In 2001 the Studio Museum in Harlem opened a group exhibition called “Freestyle,” the first in what would be a series intended to introduce freshly minted African-American talent. And in the catalog for that show the curator, Thelma Golden, dropped a neat little cultural bomb. She referred to the group of artists she’d chosen, most of them then in their 20s, as “post-black.”
Heads spun, and are still spinning. Artists of an older generation, particularly those deeply invested in lifelong issues of black pride, were angry. The handle-hungry art market was flummoxed, unsure of how to capitalize on the label.
Even some young artists to whom it was applied weren’t quite clear about what to do with it. Overnight the dynamics of contemporary art changed.
Although little noted in the midst of the uproar at the time, Ms. Golden herself held the term “post-black” at a critical distance, floating it out as a proposition rather than advancing it as a polemic. For her it meant artists who were adamant about not being confined to the category of “black,” though, as she wrote, “their work was deeply interested in redefining complex notions of blackness. Post-black,” she added with a wry twist, “was the new black.”
More than a decade later it still is, to judge by the fourth and latest of the museum’s new-generation shows, this one titled “Fore,” organized by three young staff curators, Lauren Haynes, Naima J. Keith and Thomas J. Lax. Like its predecessors it keeps racial politics alive but discreet and covers the waterfront in terms of mediums, which it samples and mixes with turntablist flair.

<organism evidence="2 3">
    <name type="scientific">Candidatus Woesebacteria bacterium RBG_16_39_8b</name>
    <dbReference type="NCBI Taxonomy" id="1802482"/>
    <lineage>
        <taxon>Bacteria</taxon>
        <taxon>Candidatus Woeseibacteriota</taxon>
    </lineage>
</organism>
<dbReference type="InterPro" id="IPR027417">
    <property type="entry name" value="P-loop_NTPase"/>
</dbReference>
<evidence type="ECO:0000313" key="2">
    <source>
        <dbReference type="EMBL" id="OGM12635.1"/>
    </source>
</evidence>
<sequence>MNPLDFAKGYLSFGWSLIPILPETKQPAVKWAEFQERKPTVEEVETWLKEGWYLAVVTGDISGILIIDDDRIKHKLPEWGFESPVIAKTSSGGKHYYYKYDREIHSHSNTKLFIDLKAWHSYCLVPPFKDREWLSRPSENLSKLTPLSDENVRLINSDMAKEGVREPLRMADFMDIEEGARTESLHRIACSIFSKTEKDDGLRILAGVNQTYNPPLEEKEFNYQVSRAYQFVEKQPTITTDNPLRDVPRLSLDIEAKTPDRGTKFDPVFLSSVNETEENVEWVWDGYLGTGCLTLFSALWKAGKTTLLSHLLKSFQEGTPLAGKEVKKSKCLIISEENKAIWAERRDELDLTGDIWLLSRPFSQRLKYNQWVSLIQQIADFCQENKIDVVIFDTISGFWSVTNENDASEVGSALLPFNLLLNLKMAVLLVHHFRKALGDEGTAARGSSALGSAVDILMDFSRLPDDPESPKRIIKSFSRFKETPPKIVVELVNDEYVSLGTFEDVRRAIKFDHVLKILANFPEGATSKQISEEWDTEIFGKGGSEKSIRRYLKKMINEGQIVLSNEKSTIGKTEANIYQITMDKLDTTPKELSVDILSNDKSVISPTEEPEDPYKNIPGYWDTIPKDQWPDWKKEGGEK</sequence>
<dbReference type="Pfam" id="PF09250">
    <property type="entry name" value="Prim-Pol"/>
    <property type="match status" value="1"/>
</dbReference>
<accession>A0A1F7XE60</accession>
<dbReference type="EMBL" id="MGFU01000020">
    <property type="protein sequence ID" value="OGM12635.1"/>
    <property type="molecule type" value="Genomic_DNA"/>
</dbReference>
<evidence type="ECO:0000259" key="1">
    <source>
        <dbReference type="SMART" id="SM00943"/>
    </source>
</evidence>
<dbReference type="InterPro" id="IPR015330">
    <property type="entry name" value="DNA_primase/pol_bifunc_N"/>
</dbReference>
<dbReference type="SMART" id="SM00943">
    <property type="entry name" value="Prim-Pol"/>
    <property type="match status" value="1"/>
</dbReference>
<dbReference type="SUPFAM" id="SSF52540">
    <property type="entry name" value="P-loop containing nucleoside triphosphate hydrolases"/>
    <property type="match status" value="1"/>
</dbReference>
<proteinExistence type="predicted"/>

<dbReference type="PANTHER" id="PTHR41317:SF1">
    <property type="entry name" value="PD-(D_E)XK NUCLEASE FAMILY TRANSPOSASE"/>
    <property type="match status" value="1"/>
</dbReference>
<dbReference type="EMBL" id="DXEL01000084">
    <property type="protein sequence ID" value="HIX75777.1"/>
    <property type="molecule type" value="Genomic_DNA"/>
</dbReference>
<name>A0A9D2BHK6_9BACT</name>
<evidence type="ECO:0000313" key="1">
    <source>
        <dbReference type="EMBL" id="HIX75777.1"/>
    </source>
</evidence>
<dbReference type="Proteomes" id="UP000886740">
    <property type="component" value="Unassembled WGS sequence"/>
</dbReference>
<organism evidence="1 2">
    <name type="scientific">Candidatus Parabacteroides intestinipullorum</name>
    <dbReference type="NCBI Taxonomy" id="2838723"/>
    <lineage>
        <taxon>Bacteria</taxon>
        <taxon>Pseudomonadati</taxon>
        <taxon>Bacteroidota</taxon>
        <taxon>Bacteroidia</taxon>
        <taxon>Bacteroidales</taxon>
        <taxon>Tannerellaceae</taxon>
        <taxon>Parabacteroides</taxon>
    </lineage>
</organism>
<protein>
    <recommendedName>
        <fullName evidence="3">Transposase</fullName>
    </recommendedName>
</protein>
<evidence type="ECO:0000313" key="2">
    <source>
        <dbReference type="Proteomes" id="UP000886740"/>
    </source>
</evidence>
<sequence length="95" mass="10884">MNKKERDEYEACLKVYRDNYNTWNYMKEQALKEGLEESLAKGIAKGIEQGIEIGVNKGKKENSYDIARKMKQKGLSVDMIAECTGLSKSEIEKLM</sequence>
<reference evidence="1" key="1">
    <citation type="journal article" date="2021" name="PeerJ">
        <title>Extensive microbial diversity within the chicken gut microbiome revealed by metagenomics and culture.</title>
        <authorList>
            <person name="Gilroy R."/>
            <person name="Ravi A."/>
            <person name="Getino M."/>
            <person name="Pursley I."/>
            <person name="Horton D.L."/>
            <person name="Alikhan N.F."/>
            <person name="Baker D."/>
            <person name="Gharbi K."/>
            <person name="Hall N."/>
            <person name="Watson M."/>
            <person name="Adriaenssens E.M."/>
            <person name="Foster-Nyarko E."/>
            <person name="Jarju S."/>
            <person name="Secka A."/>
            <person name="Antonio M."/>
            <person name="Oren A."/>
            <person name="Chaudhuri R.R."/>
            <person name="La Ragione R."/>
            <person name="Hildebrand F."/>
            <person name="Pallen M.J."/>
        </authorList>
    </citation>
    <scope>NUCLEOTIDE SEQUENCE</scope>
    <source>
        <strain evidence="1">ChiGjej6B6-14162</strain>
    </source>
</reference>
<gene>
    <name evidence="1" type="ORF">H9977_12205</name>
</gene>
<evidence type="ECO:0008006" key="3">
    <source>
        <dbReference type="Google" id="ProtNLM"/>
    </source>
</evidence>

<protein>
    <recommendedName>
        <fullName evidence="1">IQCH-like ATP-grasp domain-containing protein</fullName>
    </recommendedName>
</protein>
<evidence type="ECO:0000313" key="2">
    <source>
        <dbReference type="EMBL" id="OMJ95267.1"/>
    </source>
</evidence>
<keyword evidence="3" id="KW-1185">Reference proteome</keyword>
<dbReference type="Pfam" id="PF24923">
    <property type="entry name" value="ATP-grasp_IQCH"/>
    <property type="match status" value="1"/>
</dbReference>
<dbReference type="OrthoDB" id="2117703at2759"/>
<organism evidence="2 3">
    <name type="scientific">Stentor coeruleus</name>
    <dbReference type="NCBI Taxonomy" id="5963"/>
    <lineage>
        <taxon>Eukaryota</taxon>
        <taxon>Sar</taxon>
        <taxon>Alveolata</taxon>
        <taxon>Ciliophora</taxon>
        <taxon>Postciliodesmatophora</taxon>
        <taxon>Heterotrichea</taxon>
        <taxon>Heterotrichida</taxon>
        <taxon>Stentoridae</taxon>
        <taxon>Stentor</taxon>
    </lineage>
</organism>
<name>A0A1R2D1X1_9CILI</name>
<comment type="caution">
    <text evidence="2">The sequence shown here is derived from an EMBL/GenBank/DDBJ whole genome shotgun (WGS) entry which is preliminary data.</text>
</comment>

In line with current New York trends, painting gets major attention. Three smallish portraits by Jennifer Packer (born 1985; Yale M.F.A. 2012) of art-school friends kick things off. They’re traditional looking and beautiful, their suave brushwork finessed with a palette knife. Portraits by another artist, Toyin Odutola, who was born in Nigeria and now lives in Los Angeles, are more offbeat and generate interesting ideas. Ms. Odutola makes her sitters so black that their forms read like solid, featureless silhouettes from across a room. Only up close do you see that their eyes are wide open, and their skin is a porous weave of ropy ink lines, with rainbow color glinting through like light from behind.
Another Los Angeles artist, Kenyatta A. C. Hinkle, uses images from colonial-era postcards, made for European eyes, to make a point about the vulnerability of the body when seen through a racial lens. In her paint-altered version of the original cards, nude and seminude “native” women from West Africa are under assault from swarming lines of white pigment that bring to mind flames, microbes and spermatozoa.
Read more: Holland Cotter, NY Times